We Accomplish Nothing By Living In Fear Of Chuck Woolery

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Vol 35 Issue 40

That Guy From That One Show To Make Guest Appearance On That Other Show

DECATUR, GA—According to a report from local Chik-Fil-A cashier Len Baxter, that dude on that one show about the guy who can see into the future is going to be on that other show with the two chicks who are undercover cops. "Supposedly, he's playing the blonde one's cousin or something," Baxter told co-workers Monday at the fast-food restaurant, "so he's not the same guy he plays on his show. It's not, like, a combination of the two shows." The highly anticipated episode airs this Friday, though Baxter conceded that he may watch the one about the reporter and the rollerblading dog instead.

Jesus-Loving Co-Worker Believes She's Not Alone At Lunch Table

POCATELLO, ID—Sitting by herself at a table in the Pocatello Tool Works lunchroom, devout Christian Brenda Smolensk announced Monday that she is "convinced beyond any doubt" that she is not alone. "Oh, there may not be anybody sitting to my right, my left or anywhere else at this table," Smolensk said, "but He is with me." Smolensk's co-workers said her overwhelming love of Christ is the reason for her lack of companionship. "We used to sit with her," co-worker Don Inkster said, "but she wouldn't shut up about Jesus and the Bible and stuff. Now we wait for her to sit down before deciding where to eat." Smolensk is also convinced she did not spend last Christmas, New Year's Eve, Valentine's Day, Easter and Thanksgiving alone.

Quaker Oats Assembly-Line Worker Fired For 'Oops! All Berries' Incident

DE KALB, IL—Richard Karl, a 47-year-old assembly-line worker at Quaker Oats' Cap'n Crunch With Crunchberries plant in De Kalb, was fired Monday following an "Oops! All Berries" mishap." "This cereal is supposed to have a yellow-piece-to-Crunchberry ratio of 4:1," Quaker spokeswoman Melissa Dyer said. "But Mr. Karl failed to pull the lever that sends the yellow bits down the chute into the big funnel, so there aren't any in Monday's entire batch of cereal. It's all Crunchberries." Added Dyer: "What are we going to do with all these boxes of pure Crunchberries? You'd have to really love Crunchberries to want to eat these."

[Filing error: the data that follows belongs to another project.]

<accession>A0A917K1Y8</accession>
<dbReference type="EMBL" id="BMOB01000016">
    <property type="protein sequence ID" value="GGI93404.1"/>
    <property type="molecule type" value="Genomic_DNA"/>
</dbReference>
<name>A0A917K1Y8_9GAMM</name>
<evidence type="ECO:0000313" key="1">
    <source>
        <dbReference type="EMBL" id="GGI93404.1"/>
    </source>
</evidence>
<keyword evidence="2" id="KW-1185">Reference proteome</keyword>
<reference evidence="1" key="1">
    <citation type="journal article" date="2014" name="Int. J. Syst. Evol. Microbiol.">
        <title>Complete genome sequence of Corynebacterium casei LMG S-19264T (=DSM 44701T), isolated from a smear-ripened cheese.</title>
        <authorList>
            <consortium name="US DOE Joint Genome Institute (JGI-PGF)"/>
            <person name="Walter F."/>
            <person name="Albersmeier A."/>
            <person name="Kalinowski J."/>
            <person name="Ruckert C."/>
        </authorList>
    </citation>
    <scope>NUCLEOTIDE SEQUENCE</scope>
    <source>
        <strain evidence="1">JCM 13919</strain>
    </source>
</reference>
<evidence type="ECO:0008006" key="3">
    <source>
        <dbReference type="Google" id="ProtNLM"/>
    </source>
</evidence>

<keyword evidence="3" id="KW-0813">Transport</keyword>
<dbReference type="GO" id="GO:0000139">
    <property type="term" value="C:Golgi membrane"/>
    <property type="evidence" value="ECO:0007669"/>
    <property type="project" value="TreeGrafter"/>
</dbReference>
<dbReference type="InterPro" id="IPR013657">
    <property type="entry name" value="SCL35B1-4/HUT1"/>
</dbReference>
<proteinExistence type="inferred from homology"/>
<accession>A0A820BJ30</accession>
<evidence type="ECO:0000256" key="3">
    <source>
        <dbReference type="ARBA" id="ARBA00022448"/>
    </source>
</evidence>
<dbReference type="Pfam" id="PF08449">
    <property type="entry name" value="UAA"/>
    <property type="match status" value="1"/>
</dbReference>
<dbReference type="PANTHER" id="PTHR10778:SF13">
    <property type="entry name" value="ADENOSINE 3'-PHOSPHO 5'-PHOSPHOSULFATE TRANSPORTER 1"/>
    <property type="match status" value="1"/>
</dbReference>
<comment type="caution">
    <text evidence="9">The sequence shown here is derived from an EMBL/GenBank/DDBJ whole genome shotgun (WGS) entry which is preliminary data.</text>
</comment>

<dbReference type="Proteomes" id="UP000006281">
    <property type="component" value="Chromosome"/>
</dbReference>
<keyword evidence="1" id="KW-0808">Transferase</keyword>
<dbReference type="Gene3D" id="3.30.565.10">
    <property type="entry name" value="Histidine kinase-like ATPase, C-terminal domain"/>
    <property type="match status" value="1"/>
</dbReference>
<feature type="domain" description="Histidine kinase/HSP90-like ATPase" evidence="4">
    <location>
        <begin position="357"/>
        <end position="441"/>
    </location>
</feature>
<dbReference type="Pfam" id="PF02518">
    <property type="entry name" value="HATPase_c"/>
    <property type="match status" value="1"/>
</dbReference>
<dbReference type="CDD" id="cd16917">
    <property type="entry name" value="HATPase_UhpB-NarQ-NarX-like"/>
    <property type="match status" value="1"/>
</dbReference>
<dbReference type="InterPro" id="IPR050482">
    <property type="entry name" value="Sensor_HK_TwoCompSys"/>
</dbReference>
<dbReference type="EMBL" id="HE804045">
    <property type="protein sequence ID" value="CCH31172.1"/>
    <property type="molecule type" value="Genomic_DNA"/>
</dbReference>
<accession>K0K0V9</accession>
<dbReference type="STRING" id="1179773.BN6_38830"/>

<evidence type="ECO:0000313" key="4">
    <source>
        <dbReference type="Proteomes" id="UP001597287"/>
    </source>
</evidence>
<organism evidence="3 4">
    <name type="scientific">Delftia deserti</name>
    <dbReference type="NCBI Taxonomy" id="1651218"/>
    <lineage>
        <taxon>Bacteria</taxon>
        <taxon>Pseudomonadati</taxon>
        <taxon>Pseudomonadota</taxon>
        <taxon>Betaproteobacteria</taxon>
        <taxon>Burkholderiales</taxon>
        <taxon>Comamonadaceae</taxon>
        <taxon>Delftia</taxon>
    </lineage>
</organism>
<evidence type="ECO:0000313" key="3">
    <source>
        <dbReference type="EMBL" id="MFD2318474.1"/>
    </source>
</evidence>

Cell-Phone User Promises Girlfriend, Entire Post Office He'll Try To Change

RALEIGH, NC—Speaking on his cell phone while waiting in line to buy stamps Monday, Brad McCall assured girlfriend Stephanie Green, as well as 14 customers and six postal workers at the Jefferson Street Post Office, that he will do everything in his power to change. "Things have just been so messed-up for me lately with all the stuff that's been going on. I know I haven't been myself," he explained to Green and the crowd of strangers. "But all that's gonna change soon." McCall also told fellow post-office patrons that if getting a place together is what it takes to make her feel like he is committed, he is "totally willing."

Ideas That Made Me Millions

Astute readers—of which I have nearly none, as you are a pack of Judas-livered, porridge-pantsed, mung-brained tit-mice—know that I am renowned throughout the Republic for my formidable business acumen. And though my fame and fortune spring mainly from my able helms-manship of The Onion news-paper, I have had many successful marketing ventures over the years. I certainly didn't get to be the East Coast's fore-most miser by depending on your literacy, you know!
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MEQUON, WI—Seeking to convey his endorsement of his acquaintance's selection at local bar Coney's Draft House this evening, area man Thomas Dodge told reporters that he was considering nodding approvingly at his friend’s alcoholic beverage pur...

We Accomplish Nothing By Living In Fear Of Chuck Woolery